New research from Dimension Data reveals that cyberattacks on the government sector doubled in 2016, increasing to 14 percent from seven percent of all cybersecurity attacks in 2015. Attacks on the finance sector also rose dramatically from just three percent in 2015 to 14 percent of all attacks in 2016.
The findings are part of Dimension Data’s Executive’s Guide to the NTT Security 2017 Global Threat Intelligence Report, which was compiled from 3.5 trillion security logs, 6.2 billion attempted attacks, and global honeypots and sandboxes.
“Governments all over the world are constantly under the threat of sophisticated attacks launched by rival nation-states, terrorist groups, hacktivists and cybercriminals. That’s because government agencies hold vast amounts of sensitive information – from personnel records, budgetary data and sensitive communications to intelligence findings. What’s interesting is that this year we saw numerous incidents involving insider threats,” said Matthew Gyde, Dimension Data’s Group Executive.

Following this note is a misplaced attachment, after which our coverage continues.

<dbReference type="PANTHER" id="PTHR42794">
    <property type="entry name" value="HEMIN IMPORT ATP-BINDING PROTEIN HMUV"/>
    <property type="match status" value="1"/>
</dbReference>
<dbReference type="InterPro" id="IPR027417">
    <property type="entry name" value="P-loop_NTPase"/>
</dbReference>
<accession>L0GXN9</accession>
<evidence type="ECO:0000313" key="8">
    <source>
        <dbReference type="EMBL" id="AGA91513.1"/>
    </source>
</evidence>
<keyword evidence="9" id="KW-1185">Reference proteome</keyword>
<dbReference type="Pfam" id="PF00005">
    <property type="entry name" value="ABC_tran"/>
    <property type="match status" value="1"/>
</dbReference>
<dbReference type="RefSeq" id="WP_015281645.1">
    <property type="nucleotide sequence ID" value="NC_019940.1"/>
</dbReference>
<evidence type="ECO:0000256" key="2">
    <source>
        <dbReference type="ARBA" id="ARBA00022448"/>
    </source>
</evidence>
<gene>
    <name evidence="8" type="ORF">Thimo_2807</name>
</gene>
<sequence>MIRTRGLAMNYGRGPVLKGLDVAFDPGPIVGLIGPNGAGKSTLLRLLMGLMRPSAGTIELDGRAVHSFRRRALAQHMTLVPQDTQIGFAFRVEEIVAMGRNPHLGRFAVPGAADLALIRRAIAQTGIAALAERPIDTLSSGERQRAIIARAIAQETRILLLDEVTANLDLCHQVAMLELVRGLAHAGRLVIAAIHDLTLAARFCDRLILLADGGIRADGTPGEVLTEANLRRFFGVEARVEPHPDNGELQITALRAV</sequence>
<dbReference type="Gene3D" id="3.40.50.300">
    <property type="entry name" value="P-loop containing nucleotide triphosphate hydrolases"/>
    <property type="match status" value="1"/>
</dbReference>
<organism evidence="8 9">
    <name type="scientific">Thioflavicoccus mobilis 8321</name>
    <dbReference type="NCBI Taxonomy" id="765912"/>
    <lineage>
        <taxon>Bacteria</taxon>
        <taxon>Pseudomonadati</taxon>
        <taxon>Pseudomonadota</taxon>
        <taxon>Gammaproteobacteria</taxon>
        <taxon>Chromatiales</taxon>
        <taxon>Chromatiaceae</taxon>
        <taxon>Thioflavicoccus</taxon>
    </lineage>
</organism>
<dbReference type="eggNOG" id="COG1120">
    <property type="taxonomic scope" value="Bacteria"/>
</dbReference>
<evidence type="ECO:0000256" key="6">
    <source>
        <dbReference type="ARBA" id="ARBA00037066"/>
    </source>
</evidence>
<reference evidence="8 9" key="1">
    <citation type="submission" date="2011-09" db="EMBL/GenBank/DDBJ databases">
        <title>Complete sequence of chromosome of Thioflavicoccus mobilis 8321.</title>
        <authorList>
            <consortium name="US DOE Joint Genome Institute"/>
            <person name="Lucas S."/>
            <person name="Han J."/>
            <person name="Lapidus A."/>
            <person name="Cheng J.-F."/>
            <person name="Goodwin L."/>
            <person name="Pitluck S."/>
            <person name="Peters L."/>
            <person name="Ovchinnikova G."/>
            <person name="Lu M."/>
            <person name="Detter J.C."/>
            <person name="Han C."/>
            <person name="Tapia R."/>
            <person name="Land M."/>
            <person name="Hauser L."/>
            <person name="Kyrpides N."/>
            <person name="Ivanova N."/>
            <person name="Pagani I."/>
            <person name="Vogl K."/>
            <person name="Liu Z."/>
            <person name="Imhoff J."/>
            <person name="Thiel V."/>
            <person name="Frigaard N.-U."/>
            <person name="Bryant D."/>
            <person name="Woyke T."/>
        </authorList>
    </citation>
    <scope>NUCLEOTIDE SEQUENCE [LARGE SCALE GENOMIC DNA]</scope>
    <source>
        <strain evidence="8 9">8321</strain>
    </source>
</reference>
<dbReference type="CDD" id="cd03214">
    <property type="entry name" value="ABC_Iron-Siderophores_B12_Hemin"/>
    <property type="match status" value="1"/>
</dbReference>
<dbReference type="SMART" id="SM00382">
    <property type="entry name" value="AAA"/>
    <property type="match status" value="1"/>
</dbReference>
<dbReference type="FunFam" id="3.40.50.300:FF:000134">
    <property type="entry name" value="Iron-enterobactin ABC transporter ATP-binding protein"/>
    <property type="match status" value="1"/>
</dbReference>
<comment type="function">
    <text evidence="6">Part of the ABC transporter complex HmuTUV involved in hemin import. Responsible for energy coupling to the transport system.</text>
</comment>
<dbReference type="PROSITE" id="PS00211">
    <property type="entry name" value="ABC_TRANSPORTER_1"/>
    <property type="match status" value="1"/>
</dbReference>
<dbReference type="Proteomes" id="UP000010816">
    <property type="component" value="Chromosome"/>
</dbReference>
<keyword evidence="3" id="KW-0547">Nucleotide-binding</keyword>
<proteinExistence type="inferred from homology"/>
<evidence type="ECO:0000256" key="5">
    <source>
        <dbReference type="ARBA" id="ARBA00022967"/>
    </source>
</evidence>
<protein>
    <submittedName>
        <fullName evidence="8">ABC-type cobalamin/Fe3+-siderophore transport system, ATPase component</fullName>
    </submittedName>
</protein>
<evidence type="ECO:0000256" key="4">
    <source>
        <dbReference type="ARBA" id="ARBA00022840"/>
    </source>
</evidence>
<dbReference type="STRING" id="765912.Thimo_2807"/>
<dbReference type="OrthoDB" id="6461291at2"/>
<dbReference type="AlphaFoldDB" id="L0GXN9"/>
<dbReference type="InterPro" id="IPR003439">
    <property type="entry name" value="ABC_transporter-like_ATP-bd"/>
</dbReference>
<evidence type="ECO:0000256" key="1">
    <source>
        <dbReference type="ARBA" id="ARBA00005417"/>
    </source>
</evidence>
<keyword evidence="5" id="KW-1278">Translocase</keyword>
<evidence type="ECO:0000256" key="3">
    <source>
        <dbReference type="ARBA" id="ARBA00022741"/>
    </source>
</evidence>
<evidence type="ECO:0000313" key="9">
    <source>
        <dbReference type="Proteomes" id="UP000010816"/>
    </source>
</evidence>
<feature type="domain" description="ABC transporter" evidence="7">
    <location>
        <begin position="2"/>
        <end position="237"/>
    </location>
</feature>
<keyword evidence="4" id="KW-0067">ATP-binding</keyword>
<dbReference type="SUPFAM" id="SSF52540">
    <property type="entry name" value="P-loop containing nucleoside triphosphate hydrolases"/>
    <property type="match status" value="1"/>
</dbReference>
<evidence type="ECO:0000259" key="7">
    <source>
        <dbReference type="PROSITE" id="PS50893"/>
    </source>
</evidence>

According to the report, several geopolitical events in 2016 likely bumped government to the top of the attack list. Questions over cyber interference in political campaigns as well as verified cyberattacks on public infrastructure were key issues last year.
The Internet of Things (IoT) and operating technology (OT) devices must be considered as both a potential source and target of attack. Of the IoT attacks detected in 2016, some 66 percent were attempting to discover specific devices such as a particular model of video camera, three percent were seeking a web server or other type of server, while two percent were attempting to attack a database.
Phishing was still the most common type of attack delivering 73 percent of the malware that infected devices over the past year. Over 76 percent of authentication attempts included a password known to be
implemented in the Mirai botnet. Ransomware attacks also picked up, with government focused actions representing 19 percent of the total number of ransomware incidents.
The full text of the report is available here.